Eric Chaim Kline, Bookseller

Eric Chaim Kline, Bookseller
A vindication of the miraculous powers, which subsisted in the three first centuries of the Christian church. In answer to Dr. Middleton's Free enquiry. By which it is shewn, that we have no sufficient reason to believe, from the doctor's reasonings and objections, that no such powers were continued to the church, after the days of the Apostles. By Thomas Church, with a preface, containing some observations on Dr. Mead's account of the demoniacs, in his new piece, intituled, Medica sacra [SIGNED]
A vindication of the miraculous powers, which subsisted in the three first centuries of the Christian church. In answer to Dr. Middleton's Free enquiry. By which it is shewn, that we have no sufficient reason to believe, from the doctor's reasonings and objections, that no such powers were continued to the church, after the days of the Apostles. By Thomas Church, with a preface, containing some observations on Dr. Mead's account of the demoniacs, in his new piece, intituled, Medica sacra [SIGNED]
A vindication of the miraculous powers, which subsisted in the three first centuries of the Christian church. In answer to Dr. Middleton's Free enquiry. By which it is shewn, that we have no sufficient reason to believe, from the doctor's reasonings and objections, that no such powers were continued to the church, after the days of the Apostles. By Thomas Church, with a preface, containing some observations on Dr. Mead's account of the demoniacs, in his new piece, intituled, Medica sacra [SIGNED]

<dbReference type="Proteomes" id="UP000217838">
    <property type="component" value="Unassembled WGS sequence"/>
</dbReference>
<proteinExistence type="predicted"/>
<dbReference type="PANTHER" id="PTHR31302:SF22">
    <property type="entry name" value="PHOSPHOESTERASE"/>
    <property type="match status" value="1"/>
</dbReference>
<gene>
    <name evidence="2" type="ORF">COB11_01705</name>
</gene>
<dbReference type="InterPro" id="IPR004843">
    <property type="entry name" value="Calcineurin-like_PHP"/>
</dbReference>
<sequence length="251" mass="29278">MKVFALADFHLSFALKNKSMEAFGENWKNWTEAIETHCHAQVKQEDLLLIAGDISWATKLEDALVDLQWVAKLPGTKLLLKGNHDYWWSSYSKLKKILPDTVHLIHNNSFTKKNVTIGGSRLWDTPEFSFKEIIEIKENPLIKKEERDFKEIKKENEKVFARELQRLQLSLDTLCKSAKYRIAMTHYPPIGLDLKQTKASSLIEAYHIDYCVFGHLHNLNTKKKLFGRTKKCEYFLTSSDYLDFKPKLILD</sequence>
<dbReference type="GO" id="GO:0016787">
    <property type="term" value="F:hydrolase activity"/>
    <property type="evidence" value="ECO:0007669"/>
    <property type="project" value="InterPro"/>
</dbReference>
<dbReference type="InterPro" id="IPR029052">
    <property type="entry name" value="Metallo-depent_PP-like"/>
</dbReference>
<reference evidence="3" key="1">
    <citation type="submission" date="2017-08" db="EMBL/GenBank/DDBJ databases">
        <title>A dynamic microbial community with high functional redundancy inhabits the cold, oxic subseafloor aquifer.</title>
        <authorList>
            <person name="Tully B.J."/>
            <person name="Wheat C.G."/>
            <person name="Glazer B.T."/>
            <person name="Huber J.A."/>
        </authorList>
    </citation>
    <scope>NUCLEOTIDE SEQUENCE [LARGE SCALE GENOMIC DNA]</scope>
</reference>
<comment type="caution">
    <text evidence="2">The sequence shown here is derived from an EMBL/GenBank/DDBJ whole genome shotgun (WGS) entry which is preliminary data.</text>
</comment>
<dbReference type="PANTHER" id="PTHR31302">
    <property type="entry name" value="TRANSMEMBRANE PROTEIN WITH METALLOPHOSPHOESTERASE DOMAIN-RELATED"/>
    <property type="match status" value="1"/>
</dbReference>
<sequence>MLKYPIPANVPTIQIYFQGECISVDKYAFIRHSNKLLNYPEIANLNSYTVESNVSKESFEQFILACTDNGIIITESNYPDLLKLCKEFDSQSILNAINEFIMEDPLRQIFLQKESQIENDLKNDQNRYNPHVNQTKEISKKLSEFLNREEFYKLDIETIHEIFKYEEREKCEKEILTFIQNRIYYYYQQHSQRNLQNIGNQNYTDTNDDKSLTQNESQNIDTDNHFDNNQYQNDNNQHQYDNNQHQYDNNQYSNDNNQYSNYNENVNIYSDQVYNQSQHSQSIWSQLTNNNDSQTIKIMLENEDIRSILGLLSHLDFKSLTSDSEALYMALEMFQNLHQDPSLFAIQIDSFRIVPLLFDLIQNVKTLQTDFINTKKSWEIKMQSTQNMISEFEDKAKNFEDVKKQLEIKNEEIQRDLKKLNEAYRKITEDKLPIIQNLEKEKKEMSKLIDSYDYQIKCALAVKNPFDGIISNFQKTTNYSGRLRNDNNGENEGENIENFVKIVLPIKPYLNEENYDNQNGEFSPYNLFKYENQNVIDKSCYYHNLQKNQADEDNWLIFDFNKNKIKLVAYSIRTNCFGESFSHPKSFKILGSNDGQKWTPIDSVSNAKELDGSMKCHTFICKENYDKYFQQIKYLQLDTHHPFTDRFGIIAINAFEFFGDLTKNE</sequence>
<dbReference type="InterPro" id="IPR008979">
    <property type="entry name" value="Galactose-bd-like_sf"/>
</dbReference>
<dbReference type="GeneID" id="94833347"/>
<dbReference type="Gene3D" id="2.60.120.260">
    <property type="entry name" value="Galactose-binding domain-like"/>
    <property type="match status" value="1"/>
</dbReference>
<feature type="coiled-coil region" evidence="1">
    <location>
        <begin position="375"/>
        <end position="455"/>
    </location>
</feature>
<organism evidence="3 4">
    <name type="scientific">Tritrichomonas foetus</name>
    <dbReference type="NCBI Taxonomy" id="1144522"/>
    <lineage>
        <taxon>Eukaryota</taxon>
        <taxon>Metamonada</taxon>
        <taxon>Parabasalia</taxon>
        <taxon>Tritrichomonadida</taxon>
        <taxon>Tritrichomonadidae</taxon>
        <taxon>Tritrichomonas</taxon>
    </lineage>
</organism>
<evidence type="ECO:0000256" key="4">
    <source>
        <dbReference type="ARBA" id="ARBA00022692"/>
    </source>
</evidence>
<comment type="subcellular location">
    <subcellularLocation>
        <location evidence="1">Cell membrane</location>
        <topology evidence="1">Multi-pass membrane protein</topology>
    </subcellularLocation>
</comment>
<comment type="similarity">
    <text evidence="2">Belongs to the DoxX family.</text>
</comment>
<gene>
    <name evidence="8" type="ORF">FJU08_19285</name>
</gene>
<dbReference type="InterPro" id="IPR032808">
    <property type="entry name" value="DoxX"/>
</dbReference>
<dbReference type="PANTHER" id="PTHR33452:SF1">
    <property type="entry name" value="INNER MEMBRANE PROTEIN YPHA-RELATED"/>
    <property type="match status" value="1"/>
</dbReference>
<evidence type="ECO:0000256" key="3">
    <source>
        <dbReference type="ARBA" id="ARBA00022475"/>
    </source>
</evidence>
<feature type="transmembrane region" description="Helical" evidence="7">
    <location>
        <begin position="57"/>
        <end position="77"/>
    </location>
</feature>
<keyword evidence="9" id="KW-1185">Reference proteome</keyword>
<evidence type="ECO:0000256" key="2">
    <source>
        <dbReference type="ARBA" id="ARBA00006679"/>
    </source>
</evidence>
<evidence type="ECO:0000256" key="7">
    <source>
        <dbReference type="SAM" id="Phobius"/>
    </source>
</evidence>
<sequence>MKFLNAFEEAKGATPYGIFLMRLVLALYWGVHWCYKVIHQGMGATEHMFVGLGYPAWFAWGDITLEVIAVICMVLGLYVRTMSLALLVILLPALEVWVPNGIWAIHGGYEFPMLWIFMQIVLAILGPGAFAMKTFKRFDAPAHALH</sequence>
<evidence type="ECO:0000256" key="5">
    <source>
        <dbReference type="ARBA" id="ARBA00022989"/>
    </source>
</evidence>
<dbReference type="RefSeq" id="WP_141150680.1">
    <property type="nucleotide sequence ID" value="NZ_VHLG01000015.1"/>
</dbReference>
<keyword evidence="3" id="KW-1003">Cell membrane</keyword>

A vindication of the miraculous powers, which subsisted in the three first centuries of the Christian church. In answer to Dr. Middleton's Free enquiry. By which it is shewn, that we have no sufficient reason to believe, from the doctor's reasonings and objections, that no such powers were continued to the church, after the days of the Apostles. By Thomas Church, with a preface, containing some observations on Dr. Mead's account of the demoniacs, in his new piece, intituled, Medica sacra [SIGNED]

London: John and James Rivington, 1750. First edition. Hardcover. Octavo (7 7/8 x 5"). [4], XLIII, [1], 383, [1]pp. 19th-century full calf, with gold lettering to spine. Raised bands. Decorative head-, tailpieces and initial. Signed and dated 1750 at top of title page.


Thomas Church's "A vindication of the miraculous powers" is one of the two written answers to Conyers Middleton's "A Free Inquiry into the Miraculous Powers," published in 1748, in which the author denied the credibility of the stories of miracles in periods subsequent to the first age of the church, attacked the character of the narrators, and explained the origin of the narratives by the general credulity of the times in which they arose.

The other published refutation of Middleton's book was William Dodwell's "Free Answer to Dr. Middleton's Free Inquiry into the Miraculous Powers of the Primitive Church," (London, 1749).

British priest and controversialist, Thomas Church's vindication against Conyers Middleton, earned him the degree of Doctor of Divinity (DD) from the University of Oxford.

Binding rubbed along edges, with some abrasion to leather on spine. Head of spine chipped. Stamp of the University of California Riverside on inside of front cover, and at top and bottom edge. Binding in overall fair to good-, interior in very good condition. g- to vg. Item #42024

Price: $1,250.00

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